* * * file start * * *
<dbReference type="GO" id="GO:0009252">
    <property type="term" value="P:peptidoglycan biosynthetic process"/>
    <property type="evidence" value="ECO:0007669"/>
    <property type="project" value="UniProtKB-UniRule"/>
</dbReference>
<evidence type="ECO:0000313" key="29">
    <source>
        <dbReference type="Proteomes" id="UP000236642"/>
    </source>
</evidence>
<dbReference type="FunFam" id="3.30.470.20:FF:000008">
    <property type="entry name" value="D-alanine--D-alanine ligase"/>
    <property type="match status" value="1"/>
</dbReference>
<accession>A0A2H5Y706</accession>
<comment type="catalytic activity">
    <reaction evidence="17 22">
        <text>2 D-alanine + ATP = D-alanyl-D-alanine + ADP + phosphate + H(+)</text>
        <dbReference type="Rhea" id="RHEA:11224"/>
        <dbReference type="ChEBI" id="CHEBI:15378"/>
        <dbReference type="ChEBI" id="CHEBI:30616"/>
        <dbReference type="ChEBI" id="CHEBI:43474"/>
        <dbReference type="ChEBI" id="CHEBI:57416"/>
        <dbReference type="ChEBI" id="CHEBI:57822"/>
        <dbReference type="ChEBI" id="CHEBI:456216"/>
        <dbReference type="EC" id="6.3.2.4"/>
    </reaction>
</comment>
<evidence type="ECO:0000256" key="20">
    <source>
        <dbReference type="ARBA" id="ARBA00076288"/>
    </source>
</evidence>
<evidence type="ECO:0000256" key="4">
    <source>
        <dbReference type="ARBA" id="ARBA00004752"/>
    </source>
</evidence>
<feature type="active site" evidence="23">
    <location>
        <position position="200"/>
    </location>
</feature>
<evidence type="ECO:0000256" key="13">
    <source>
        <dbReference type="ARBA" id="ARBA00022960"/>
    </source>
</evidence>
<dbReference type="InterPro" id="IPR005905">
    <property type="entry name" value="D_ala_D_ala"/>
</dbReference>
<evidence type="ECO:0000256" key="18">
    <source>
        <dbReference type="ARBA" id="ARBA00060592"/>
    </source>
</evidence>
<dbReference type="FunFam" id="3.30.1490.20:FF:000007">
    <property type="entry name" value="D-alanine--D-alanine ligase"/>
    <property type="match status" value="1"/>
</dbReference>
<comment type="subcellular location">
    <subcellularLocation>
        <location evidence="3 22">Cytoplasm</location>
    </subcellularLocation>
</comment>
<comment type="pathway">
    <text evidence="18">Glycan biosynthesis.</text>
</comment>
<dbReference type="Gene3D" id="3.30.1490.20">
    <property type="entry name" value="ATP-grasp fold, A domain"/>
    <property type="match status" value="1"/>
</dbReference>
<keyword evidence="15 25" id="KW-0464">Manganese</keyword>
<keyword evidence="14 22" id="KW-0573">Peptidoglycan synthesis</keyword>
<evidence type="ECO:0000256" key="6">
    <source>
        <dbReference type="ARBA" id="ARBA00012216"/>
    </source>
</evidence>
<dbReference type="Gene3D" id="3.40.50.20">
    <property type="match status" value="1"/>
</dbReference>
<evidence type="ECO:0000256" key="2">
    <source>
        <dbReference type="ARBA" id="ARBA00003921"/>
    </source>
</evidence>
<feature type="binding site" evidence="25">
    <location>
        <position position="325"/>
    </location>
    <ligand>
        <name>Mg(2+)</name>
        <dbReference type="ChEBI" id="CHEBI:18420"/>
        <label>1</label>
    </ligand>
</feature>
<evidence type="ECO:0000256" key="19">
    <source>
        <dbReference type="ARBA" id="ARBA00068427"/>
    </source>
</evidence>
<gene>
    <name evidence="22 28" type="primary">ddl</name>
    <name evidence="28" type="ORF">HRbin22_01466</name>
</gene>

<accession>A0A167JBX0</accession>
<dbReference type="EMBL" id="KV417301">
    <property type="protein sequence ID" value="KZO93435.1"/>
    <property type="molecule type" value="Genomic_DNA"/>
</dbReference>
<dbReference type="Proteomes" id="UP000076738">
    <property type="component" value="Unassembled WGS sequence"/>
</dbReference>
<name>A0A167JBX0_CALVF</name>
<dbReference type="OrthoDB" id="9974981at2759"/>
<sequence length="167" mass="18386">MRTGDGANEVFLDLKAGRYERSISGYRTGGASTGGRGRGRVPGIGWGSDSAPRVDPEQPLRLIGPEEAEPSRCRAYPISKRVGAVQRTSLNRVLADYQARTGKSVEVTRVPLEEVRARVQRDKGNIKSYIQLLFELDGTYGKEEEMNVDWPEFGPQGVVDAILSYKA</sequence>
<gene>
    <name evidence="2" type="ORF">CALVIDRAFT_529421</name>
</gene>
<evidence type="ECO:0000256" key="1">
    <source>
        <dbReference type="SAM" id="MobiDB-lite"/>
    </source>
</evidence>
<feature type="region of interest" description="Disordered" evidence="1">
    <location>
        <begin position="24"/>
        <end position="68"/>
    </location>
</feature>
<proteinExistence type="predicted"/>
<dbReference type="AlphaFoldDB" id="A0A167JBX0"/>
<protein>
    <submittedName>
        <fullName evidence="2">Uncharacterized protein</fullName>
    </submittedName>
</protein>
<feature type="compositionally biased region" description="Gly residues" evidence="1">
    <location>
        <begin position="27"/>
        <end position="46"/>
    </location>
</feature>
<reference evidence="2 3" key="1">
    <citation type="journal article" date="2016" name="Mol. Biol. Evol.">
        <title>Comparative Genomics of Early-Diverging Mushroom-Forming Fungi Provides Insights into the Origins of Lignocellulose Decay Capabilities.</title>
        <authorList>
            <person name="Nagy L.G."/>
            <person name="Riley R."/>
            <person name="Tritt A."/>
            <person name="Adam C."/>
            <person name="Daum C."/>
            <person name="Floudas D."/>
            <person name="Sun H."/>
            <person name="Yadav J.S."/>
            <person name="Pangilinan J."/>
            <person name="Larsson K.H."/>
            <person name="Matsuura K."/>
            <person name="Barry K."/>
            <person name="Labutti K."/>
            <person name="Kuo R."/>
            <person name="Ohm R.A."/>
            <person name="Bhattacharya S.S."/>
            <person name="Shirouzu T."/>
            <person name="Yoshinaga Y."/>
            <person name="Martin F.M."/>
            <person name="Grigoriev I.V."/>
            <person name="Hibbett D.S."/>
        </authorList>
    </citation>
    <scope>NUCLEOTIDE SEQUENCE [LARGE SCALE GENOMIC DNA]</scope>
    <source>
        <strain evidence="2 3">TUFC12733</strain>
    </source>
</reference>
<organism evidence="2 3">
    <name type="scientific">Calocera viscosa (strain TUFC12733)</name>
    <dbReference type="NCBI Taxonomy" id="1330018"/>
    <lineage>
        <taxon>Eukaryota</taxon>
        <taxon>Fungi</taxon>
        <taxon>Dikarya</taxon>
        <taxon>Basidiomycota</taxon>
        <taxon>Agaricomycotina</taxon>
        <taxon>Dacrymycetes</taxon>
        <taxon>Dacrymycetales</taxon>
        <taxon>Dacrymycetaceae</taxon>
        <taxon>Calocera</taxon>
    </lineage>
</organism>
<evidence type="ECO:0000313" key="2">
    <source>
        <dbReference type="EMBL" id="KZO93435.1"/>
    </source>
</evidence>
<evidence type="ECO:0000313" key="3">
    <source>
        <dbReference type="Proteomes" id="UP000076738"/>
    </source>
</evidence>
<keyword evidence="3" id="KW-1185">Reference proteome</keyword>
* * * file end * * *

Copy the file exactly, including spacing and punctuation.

<dbReference type="GO" id="GO:0009252">
    <property type="term" value="P:peptidoglycan biosynthetic process"/>
    <property type="evidence" value="ECO:0007669"/>
    <property type="project" value="UniProtKB-UniRule"/>
</dbReference>
<evidence type="ECO:0000313" key="29">
    <source>
        <dbReference type="Proteomes" id="UP000236642"/>
    </source>
</evidence>
<dbReference type="FunFam" id="3.30.470.20:FF:000008">
    <property type="entry name" value="D-alanine--D-alanine ligase"/>
    <property type="match status" value="1"/>
</dbReference>
<accession>A0A2H5Y706</accession>
<comment type="catalytic activity">
    <reaction evidence="17 22">
        <text>2 D-alanine + ATP = D-alanyl-D-alanine + ADP + phosphate + H(+)</text>
        <dbReference type="Rhea" id="RHEA:11224"/>
        <dbReference type="ChEBI" id="CHEBI:15378"/>
        <dbReference type="ChEBI" id="CHEBI:30616"/>
        <dbReference type="ChEBI" id="CHEBI:43474"/>
        <dbReference type="ChEBI" id="CHEBI:57416"/>
        <dbReference type="ChEBI" id="CHEBI:57822"/>
        <dbReference type="ChEBI" id="CHEBI:456216"/>
        <dbReference type="EC" id="6.3.2.4"/>
    </reaction>
</comment>
<evidence type="ECO:0000256" key="20">
    <source>
        <dbReference type="ARBA" id="ARBA00076288"/>
    </source>
</evidence>
<evidence type="ECO:0000256" key="4">
    <source>
        <dbReference type="ARBA" id="ARBA00004752"/>
    </source>
</evidence>
<feature type="active site" evidence="23">
    <location>
        <position position="200"/>
    </location>
</feature>
<evidence type="ECO:0000256" key="13">
    <source>
        <dbReference type="ARBA" id="ARBA00022960"/>
    </source>
</evidence>
<dbReference type="InterPro" id="IPR005905">
    <property type="entry name" value="D_ala_D_ala"/>
</dbReference>
<evidence type="ECO:0000256" key="18">
    <source>
        <dbReference type="ARBA" id="ARBA00060592"/>
    </source>
</evidence>
<dbReference type="FunFam" id="3.30.1490.20:FF:000007">
    <property type="entry name" value="D-alanine--D-alanine ligase"/>
    <property type="match status" value="1"/>
</dbReference>
<comment type="subcellular location">
    <subcellularLocation>
        <location evidence="3 22">Cytoplasm</location>
    </subcellularLocation>
</comment>
<comment type="pathway">
    <text evidence="18">Glycan biosynthesis.</text>
</comment>
<dbReference type="Gene3D" id="3.30.1490.20">
    <property type="entry name" value="ATP-grasp fold, A domain"/>
    <property type="match status" value="1"/>
</dbReference>
<keyword evidence="15 25" id="KW-0464">Manganese</keyword>
<keyword evidence="14 22" id="KW-0573">Peptidoglycan synthesis</keyword>
<evidence type="ECO:0000256" key="6">
    <source>
        <dbReference type="ARBA" id="ARBA00012216"/>
    </source>
</evidence>
<dbReference type="Gene3D" id="3.40.50.20">
    <property type="match status" value="1"/>
</dbReference>
<evidence type="ECO:0000256" key="2">
    <source>
        <dbReference type="ARBA" id="ARBA00003921"/>
    </source>
</evidence>
<feature type="binding site" evidence="25">
    <location>
        <position position="325"/>
    </location>
    <ligand>
        <name>Mg(2+)</name>
        <dbReference type="ChEBI" id="CHEBI:18420"/>
        <label>1</label>
    </ligand>
</feature>
<evidence type="ECO:0000256" key="19">
    <source>
        <dbReference type="ARBA" id="ARBA00068427"/>
    </source>
</evidence>
<gene>
    <name evidence="22 28" type="primary">ddl</name>
    <name evidence="28" type="ORF">HRbin22_01466</name>
</gene>

<accession>A0A167JBX0</accession>
<dbReference type="EMBL" id="KV417301">
    <property type="protein sequence ID" value="KZO93435.1"/>
    <property type="molecule type" value="Genomic_DNA"/>
</dbReference>
<dbReference type="Proteomes" id="UP000076738">
    <property type="component" value="Unassembled WGS sequence"/>
</dbReference>
<name>A0A167JBX0_CALVF</name>
<dbReference type="OrthoDB" id="9974981at2759"/>
<sequence length="167" mass="18386">MRTGDGANEVFLDLKAGRYERSISGYRTGGASTGGRGRGRVPGIGWGSDSAPRVDPEQPLRLIGPEEAEPSRCRAYPISKRVGAVQRTSLNRVLADYQARTGKSVEVTRVPLEEVRARVQRDKGNIKSYIQLLFELDGTYGKEEEMNVDWPEFGPQGVVDAILSYKA</sequence>
<gene>
    <name evidence="2" type="ORF">CALVIDRAFT_529421</name>
</gene>
<evidence type="ECO:0000256" key="1">
    <source>
        <dbReference type="SAM" id="MobiDB-lite"/>
    </source>
</evidence>
<feature type="region of interest" description="Disordered" evidence="1">
    <location>
        <begin position="24"/>
        <end position="68"/>
    </location>
</feature>
<proteinExistence type="predicted"/>
<dbReference type="AlphaFoldDB" id="A0A167JBX0"/>
<protein>
    <submittedName>
        <fullName evidence="2">Uncharacterized protein</fullName>
    </submittedName>
</protein>
<feature type="compositionally biased region" description="Gly residues" evidence="1">
    <location>
        <begin position="27"/>
        <end position="46"/>
    </location>
</feature>
<reference evidence="2 3" key="1">
    <citation type="journal article" date="2016" name="Mol. Biol. Evol.">
        <title>Comparative Genomics of Early-Diverging Mushroom-Forming Fungi Provides Insights into the Origins of Lignocellulose Decay Capabilities.</title>
        <authorList>
            <person name="Nagy L.G."/>
            <person name="Riley R."/>
            <person name="Tritt A."/>
            <person name="Adam C."/>
            <person name="Daum C."/>
            <person name="Floudas D."/>
            <person name="Sun H."/>
            <person name="Yadav J.S."/>
            <person name="Pangilinan J."/>
            <person name="Larsson K.H."/>
            <person name="Matsuura K."/>
            <person name="Barry K."/>
            <person name="Labutti K."/>
            <person name="Kuo R."/>
            <person name="Ohm R.A."/>
            <person name="Bhattacharya S.S."/>
            <person name="Shirouzu T."/>
            <person name="Yoshinaga Y."/>
            <person name="Martin F.M."/>
            <person name="Grigoriev I.V."/>
            <person name="Hibbett D.S."/>
        </authorList>
    </citation>
    <scope>NUCLEOTIDE SEQUENCE [LARGE SCALE GENOMIC DNA]</scope>
    <source>
        <strain evidence="2 3">TUFC12733</strain>
    </source>
</reference>
<organism evidence="2 3">
    <name type="scientific">Calocera viscosa (strain TUFC12733)</name>
    <dbReference type="NCBI Taxonomy" id="1330018"/>
    <lineage>
        <taxon>Eukaryota</taxon>
        <taxon>Fungi</taxon>
        <taxon>Dikarya</taxon>
        <taxon>Basidiomycota</taxon>
        <taxon>Agaricomycotina</taxon>
        <taxon>Dacrymycetes</taxon>
        <taxon>Dacrymycetales</taxon>
        <taxon>Dacrymycetaceae</taxon>
        <taxon>Calocera</taxon>
    </lineage>
</organism>
<evidence type="ECO:0000313" key="2">
    <source>
        <dbReference type="EMBL" id="KZO93435.1"/>
    </source>
</evidence>
<evidence type="ECO:0000313" key="3">
    <source>
        <dbReference type="Proteomes" id="UP000076738"/>
    </source>
</evidence>
<keyword evidence="3" id="KW-1185">Reference proteome</keyword>